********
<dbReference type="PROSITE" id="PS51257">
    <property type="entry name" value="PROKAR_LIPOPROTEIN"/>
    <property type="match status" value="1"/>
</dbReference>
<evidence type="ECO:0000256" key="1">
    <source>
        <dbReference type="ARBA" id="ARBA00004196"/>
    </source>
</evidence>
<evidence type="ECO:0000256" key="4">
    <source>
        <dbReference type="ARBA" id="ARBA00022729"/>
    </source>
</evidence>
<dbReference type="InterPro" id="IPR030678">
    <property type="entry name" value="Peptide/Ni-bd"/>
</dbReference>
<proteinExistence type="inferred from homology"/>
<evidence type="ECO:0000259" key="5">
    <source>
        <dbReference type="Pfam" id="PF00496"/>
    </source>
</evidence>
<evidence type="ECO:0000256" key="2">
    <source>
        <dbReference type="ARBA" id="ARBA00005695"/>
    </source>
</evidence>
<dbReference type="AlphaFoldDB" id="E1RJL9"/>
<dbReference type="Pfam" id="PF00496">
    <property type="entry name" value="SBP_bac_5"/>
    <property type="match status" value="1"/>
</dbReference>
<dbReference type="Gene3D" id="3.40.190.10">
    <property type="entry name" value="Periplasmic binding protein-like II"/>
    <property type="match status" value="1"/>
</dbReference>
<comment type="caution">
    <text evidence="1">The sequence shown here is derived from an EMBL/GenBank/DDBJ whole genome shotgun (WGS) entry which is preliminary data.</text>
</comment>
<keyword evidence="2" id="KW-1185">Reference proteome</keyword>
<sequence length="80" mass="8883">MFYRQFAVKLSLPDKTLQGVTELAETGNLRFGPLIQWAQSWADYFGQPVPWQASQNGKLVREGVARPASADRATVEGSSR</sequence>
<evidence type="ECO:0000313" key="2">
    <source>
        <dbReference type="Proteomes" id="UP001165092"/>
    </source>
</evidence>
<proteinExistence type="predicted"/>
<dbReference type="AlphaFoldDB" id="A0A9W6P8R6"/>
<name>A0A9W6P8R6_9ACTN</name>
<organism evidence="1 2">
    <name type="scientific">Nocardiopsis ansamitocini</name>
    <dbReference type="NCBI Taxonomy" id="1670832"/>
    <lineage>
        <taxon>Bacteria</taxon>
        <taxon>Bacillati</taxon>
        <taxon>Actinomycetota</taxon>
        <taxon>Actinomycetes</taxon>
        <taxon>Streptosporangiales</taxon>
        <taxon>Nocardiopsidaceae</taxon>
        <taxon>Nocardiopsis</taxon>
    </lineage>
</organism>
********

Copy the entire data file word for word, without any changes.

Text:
<dbReference type="PROSITE" id="PS51257">
    <property type="entry name" value="PROKAR_LIPOPROTEIN"/>
    <property type="match status" value="1"/>
</dbReference>
<evidence type="ECO:0000256" key="1">
    <source>
        <dbReference type="ARBA" id="ARBA00004196"/>
    </source>
</evidence>
<evidence type="ECO:0000256" key="4">
    <source>
        <dbReference type="ARBA" id="ARBA00022729"/>
    </source>
</evidence>
<dbReference type="InterPro" id="IPR030678">
    <property type="entry name" value="Peptide/Ni-bd"/>
</dbReference>
<proteinExistence type="inferred from homology"/>
<evidence type="ECO:0000259" key="5">
    <source>
        <dbReference type="Pfam" id="PF00496"/>
    </source>
</evidence>
<evidence type="ECO:0000256" key="2">
    <source>
        <dbReference type="ARBA" id="ARBA00005695"/>
    </source>
</evidence>
<dbReference type="AlphaFoldDB" id="E1RJL9"/>
<dbReference type="Pfam" id="PF00496">
    <property type="entry name" value="SBP_bac_5"/>
    <property type="match status" value="1"/>
</dbReference>
<dbReference type="Gene3D" id="3.40.190.10">
    <property type="entry name" value="Periplasmic binding protein-like II"/>
    <property type="match status" value="1"/>
</dbReference>
<comment type="caution">
    <text evidence="1">The sequence shown here is derived from an EMBL/GenBank/DDBJ whole genome shotgun (WGS) entry which is preliminary data.</text>
</comment>
<keyword evidence="2" id="KW-1185">Reference proteome</keyword>
<sequence length="80" mass="8883">MFYRQFAVKLSLPDKTLQGVTELAETGNLRFGPLIQWAQSWADYFGQPVPWQASQNGKLVREGVARPASADRATVEGSSR</sequence>
<evidence type="ECO:0000313" key="2">
    <source>
        <dbReference type="Proteomes" id="UP001165092"/>
    </source>
</evidence>
<proteinExistence type="predicted"/>
<dbReference type="AlphaFoldDB" id="A0A9W6P8R6"/>
<name>A0A9W6P8R6_9ACTN</name>
<organism evidence="1 2">
    <name type="scientific">Nocardiopsis ansamitocini</name>
    <dbReference type="NCBI Taxonomy" id="1670832"/>
    <lineage>
        <taxon>Bacteria</taxon>
        <taxon>Bacillati</taxon>
        <taxon>Actinomycetota</taxon>
        <taxon>Actinomycetes</taxon>
        <taxon>Streptosporangiales</taxon>
        <taxon>Nocardiopsidaceae</taxon>
        <taxon>Nocardiopsis</taxon>
    </lineage>
</organism>